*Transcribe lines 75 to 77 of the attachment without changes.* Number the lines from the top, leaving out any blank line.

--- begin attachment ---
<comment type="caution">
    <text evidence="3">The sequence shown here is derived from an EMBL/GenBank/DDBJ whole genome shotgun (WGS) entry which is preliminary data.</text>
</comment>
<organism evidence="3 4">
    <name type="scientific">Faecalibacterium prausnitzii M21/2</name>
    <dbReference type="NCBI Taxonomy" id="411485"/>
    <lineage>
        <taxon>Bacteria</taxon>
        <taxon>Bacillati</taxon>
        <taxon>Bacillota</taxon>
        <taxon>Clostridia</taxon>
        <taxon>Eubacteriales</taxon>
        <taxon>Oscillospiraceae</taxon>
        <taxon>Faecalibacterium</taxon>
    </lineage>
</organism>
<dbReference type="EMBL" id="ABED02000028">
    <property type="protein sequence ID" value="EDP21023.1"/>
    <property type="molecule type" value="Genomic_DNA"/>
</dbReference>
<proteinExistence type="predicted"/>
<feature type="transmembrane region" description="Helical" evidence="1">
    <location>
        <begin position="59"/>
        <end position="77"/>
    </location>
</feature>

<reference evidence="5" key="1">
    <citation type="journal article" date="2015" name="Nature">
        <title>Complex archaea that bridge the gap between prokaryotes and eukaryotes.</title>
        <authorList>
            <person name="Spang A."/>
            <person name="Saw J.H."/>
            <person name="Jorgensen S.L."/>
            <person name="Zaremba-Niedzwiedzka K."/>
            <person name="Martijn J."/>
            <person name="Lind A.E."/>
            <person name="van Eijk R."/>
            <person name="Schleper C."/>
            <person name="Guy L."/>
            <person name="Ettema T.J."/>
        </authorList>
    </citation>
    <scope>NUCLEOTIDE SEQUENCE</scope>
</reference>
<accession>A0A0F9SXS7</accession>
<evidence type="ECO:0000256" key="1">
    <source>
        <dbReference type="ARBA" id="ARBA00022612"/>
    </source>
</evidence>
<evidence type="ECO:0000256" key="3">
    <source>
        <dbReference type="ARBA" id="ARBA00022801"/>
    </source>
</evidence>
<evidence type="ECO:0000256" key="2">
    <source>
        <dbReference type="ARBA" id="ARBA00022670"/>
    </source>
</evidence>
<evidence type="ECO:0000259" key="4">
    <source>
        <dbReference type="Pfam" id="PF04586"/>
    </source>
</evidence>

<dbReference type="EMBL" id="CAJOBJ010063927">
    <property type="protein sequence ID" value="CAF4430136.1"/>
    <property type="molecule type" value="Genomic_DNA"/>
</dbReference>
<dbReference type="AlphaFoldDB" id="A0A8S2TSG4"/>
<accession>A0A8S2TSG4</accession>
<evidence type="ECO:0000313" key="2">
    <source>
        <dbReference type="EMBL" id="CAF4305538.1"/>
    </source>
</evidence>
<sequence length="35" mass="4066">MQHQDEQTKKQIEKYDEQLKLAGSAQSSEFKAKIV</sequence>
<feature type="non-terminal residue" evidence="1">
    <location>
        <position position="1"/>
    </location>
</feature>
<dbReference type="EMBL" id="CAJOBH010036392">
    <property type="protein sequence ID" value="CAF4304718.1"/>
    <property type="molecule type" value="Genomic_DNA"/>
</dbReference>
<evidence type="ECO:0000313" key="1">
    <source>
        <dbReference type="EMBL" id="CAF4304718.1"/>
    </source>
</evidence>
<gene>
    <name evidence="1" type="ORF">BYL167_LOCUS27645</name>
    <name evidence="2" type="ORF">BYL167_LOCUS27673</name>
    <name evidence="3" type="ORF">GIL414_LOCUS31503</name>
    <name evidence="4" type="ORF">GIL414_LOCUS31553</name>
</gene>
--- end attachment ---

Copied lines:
        <dbReference type="EMBL" id="CAF4305538.1"/>
    </source>
</evidence>